The Eastern Ontario Regional Network (EORN), with the support of the Eastern Ontario Wardens Caucus (EOWC), has filed applications with the federal and provincial governments for financial support of the proposed Gig Project. The goal is to provide broadband Internet service at 1000 megabytes per second, or one gigabyte, to at least 95 per cent of households and businesses in Eastern Ontario before the next decade starts and make sure the region’s future economic development does not suffer.
“Rural areas are constantly falling behind as demand for broadband grows exponentially,” stated J. Murray Jones, EORN chairman, in a March 1 news release. “It’s time we fix it for good by building the Gig Project. It’s a lasting investment in our prosperity.”
The Gig Project will build on the original EORN regional broadband project, a private-public partnership that had the goal of providing high-speed Internet service at 10 Mbps download speed to all of Eastern Ontario. EORN’s new venture will also be a private-public partnership worth between $1.2 billion to $1.6 billion with the goal of providing one-gigabyte broadband service through a widespread fibre-optic network to 95 per cent of households and businesses in the region.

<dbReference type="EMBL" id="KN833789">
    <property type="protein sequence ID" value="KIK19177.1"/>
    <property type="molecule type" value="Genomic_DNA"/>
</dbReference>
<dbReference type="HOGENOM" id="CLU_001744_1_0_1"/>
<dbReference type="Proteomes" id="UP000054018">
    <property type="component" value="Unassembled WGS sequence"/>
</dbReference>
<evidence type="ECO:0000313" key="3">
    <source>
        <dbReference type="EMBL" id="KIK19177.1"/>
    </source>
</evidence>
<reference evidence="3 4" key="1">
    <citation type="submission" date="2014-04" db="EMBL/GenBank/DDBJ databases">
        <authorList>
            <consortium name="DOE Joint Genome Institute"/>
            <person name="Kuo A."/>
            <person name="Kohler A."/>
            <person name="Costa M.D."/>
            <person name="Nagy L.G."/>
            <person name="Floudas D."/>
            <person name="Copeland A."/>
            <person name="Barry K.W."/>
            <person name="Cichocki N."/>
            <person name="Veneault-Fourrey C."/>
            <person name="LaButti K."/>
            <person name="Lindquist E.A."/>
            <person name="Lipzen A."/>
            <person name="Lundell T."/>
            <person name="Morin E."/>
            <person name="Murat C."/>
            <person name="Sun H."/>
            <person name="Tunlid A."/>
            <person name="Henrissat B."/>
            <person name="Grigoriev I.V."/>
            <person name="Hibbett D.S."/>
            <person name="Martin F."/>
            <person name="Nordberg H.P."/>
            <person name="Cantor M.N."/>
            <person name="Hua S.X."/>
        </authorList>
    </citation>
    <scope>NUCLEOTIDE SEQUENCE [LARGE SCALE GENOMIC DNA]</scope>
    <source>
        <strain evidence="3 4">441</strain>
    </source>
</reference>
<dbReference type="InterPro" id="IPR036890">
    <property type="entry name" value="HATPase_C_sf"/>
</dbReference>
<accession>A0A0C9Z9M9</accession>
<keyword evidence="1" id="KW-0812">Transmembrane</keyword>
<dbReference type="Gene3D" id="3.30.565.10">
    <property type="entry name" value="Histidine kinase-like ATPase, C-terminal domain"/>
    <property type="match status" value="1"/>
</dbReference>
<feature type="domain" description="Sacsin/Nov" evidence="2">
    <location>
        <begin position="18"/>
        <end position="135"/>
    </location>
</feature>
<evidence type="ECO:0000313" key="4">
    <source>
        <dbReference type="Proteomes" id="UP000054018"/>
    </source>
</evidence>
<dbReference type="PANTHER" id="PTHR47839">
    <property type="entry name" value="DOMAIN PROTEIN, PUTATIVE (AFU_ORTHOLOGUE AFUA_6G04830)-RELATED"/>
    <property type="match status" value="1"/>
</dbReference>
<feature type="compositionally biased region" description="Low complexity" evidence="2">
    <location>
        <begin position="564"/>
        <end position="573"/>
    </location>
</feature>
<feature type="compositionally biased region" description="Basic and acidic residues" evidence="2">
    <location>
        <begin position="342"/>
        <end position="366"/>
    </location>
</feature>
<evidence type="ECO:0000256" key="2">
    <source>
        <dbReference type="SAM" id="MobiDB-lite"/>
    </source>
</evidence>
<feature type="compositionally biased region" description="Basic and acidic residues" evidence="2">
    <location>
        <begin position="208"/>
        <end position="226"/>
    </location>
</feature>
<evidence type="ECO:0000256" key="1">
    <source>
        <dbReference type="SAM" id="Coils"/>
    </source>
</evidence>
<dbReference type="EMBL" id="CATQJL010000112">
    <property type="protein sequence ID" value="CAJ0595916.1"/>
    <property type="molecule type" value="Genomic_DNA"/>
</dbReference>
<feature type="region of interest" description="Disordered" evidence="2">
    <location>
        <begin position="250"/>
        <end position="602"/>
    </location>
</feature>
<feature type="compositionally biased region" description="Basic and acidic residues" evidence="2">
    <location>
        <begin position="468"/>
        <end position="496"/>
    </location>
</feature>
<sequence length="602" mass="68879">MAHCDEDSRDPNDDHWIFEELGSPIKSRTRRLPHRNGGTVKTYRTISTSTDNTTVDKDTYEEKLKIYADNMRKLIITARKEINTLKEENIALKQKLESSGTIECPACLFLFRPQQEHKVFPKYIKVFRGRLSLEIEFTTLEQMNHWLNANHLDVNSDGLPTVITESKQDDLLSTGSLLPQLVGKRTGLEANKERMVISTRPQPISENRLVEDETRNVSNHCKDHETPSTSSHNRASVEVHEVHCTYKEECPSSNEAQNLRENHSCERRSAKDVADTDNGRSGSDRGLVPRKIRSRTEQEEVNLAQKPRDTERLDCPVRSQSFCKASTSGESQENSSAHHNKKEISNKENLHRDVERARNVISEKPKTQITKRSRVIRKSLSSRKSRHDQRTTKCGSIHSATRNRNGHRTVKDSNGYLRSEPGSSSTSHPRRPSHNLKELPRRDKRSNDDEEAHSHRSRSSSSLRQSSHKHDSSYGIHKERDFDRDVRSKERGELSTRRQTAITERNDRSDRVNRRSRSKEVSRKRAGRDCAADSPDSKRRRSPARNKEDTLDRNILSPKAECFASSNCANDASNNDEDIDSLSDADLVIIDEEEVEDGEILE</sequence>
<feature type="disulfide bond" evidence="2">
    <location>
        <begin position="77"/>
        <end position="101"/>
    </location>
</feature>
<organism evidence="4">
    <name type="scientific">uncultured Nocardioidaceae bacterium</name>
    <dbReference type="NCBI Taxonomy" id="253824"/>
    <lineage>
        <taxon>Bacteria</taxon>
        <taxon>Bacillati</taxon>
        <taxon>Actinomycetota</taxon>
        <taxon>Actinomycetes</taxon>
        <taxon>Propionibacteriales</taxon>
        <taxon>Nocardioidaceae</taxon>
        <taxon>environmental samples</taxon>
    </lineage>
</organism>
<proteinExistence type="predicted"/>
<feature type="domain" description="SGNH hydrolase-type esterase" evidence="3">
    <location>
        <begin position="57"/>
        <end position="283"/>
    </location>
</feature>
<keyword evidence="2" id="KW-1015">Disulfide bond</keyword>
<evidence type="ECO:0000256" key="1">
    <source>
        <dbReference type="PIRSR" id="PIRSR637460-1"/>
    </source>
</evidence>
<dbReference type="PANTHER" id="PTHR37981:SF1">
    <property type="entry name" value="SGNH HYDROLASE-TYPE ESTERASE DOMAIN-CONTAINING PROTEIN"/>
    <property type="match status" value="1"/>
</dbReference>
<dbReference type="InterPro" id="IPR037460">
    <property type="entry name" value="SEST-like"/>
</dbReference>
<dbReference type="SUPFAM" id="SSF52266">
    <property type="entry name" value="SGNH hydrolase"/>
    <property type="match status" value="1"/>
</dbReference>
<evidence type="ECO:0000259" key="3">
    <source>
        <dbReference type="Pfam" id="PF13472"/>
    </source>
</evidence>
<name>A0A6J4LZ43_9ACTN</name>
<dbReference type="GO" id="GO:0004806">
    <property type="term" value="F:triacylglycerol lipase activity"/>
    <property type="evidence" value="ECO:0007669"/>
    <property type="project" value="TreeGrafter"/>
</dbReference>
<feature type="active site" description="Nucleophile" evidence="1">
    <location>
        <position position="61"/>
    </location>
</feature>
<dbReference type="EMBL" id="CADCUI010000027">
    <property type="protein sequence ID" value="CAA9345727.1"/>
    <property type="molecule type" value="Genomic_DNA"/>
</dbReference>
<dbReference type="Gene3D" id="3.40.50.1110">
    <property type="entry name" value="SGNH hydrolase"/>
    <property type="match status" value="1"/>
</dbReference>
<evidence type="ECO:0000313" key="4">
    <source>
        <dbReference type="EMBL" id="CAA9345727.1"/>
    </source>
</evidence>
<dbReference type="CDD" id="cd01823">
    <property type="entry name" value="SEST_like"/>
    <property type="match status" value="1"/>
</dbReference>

That goal exceeds the Canadian Radio-television and Telecommunications Commission’s (CRTC) standard of 50 Mbps download speed and 10 Mbps upload speed as the “minimum basic service level” that Canadians can expect for their Internet service. A one-gigabyte setup will support real-time data sharing needed for “smart tech” systems that would help make local businesses more competitive in the e-commerce marketplace.
EORN seeks $200 million each from the federal and provincial governments for the project. The rest of financing would come through the Canada Infrastructure Bank and through the private sector. EORN officials indicate that a fully-funded Gig Project could have ultra-fast broadband service for more than 550,000 households and businesses in Eastern Ontario by 2025 or 2026.